• Sample of crude oil (petroleum) • Cylinders of liquified petroleum gas • Sample of gasoline • Sample of kerosene • Sample of diesel fuel • motor oil • Pile of asphalt-covered
aggregate for formation into asphalt concrete • Sulphur Chemical processes • Desalter unit washes out salt from the crude oil before it enters the atmospheric distillation unit.
The majority of petroleum is converted to petroleum products, which includes several classes of fuels.
• Storage tanks for storing crude oil and finished products, usually vertical, cylindrical vessels with some sort of vapor emission control and surrounded by an earthen berm
to contain spills.
The driving force for that growth in technology and in the number and size of refineries worldwide was the growing demand for automotive gasoline and aircraft fuel.
The large majority of the 64,000,000 metric tons of sulfur produced worldwide in 2005 was byproduct sulfur from petroleum refining and natural gas processing plants.
• Coking units (delayed coker, fluid coker, and flexicoker) process very heavy residual oils into gasoline and diesel fuel, leaving petroleum coke as a residual product.
Using the Claus process, hydrogen sulfide is afterward transformed to elementary sulfur to be sold to the chemical industry.
 The most important route of exposure for BTX chemicals is inhalation due to the low boiling point of these chemicals.
In fact, oil companies in the U.S. perceive obtaining a permit to build a modern refinery to be so difficult and costly that no new refineries were built (though many have
been expanded) in the U.S. from 1976 until 2014 when the small Dakota Prairie Refinery in North Dakota began operation.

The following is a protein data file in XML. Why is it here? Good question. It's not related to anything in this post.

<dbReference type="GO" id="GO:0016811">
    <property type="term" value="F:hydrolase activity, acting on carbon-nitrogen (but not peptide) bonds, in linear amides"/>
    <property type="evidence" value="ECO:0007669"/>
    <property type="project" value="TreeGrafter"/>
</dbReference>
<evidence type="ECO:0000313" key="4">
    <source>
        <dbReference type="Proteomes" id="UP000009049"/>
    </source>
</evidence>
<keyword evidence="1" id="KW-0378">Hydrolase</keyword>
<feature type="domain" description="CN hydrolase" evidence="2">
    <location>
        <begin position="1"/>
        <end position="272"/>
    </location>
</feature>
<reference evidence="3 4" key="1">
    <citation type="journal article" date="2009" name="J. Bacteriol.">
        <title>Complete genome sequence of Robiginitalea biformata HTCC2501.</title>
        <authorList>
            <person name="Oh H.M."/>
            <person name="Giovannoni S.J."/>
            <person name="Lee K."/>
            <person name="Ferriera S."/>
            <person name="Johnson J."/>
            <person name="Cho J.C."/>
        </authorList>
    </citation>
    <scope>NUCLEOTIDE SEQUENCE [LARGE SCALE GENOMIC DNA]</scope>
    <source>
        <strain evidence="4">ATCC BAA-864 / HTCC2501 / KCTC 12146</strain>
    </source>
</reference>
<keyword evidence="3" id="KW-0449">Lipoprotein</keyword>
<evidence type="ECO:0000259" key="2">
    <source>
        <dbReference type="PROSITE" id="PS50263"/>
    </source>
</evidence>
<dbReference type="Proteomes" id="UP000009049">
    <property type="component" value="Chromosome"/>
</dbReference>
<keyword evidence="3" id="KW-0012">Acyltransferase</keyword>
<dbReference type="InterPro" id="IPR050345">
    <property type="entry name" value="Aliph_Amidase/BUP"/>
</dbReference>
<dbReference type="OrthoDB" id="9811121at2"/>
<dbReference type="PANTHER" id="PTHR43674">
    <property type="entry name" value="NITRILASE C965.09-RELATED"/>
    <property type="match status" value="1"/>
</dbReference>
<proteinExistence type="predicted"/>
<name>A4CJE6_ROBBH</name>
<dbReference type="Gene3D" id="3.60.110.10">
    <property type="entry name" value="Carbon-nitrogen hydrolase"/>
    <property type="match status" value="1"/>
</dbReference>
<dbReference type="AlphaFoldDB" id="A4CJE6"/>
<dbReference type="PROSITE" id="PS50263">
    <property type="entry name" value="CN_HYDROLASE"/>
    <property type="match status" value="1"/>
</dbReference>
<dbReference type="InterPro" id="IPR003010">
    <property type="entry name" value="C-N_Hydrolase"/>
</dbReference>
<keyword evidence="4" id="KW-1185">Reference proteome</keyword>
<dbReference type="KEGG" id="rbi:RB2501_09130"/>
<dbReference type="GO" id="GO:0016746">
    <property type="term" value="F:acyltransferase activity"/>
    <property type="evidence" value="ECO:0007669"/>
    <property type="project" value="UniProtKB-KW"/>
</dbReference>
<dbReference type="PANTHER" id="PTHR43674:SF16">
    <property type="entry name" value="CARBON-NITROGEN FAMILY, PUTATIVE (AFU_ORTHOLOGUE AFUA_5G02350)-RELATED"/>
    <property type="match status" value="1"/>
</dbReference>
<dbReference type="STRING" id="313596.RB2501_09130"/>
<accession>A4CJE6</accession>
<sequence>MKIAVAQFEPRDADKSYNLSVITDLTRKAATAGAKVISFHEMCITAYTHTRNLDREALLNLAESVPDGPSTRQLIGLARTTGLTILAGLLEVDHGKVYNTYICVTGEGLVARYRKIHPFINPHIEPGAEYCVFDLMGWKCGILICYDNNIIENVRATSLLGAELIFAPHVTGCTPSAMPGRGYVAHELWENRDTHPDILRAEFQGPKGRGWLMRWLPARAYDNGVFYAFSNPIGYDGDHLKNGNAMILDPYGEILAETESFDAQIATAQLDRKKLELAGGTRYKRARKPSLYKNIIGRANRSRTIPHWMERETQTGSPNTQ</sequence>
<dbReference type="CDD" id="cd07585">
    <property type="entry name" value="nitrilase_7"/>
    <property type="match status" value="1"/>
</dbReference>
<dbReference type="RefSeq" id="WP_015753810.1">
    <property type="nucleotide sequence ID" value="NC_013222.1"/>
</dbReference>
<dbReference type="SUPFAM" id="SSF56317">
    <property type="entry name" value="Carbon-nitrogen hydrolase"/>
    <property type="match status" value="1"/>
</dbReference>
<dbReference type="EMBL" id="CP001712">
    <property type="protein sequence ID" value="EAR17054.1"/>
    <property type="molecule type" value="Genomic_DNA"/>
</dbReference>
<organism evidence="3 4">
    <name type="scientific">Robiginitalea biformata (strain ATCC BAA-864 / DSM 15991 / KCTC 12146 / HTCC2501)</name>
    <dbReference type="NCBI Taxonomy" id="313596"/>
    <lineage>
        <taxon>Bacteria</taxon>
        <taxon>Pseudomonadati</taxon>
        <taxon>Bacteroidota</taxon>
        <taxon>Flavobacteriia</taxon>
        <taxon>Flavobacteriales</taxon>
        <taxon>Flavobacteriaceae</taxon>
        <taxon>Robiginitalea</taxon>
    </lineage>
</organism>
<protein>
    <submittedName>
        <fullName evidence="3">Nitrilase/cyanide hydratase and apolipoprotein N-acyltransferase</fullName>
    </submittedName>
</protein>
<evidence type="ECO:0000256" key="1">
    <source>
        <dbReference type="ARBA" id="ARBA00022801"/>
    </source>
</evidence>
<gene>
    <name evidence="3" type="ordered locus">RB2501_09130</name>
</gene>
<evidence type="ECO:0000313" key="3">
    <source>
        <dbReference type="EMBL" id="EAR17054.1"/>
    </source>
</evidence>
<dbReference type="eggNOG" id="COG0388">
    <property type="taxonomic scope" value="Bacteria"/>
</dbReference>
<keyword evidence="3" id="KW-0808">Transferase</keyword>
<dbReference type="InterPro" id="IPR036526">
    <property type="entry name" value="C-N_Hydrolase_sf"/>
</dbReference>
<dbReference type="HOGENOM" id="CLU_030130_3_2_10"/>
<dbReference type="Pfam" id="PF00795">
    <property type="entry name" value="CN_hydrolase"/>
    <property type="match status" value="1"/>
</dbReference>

This classification is based on the way crude oil is distilled and separated into fractions.
 However, there are many less visible hazards that endanger oil refinery workers.
Location of refineries A party searching for a site to construct a refinery or a chemical plant needs to consider the following issues: • The site has to be reasonably far
from residential areas.
Intermediate products such as gasoils can even be reprocessed to break a heavy, long-chained oil into a lighter short-chained one, by various forms of cracking such as fluid
catalytic cracking, thermal cracking, and hydrocracking.
Refineries also produce other chemicals, some of which are used in chemical processes to produce plastics and other useful materials.
various grades of fuel oil and gasoline.
Uses hydrogen to desulfurize the naphtha fraction from the crude oil distillation or other units within the refinery.
 Environmental and safety concerns mean that oil refineries are sometimes located some distance away from major urban areas.
 Through the advancement of technical chemical and petroleum engineering, the vast majority of these processes are automated and enclosed, thus greatly reducing the
potential health impact to workers.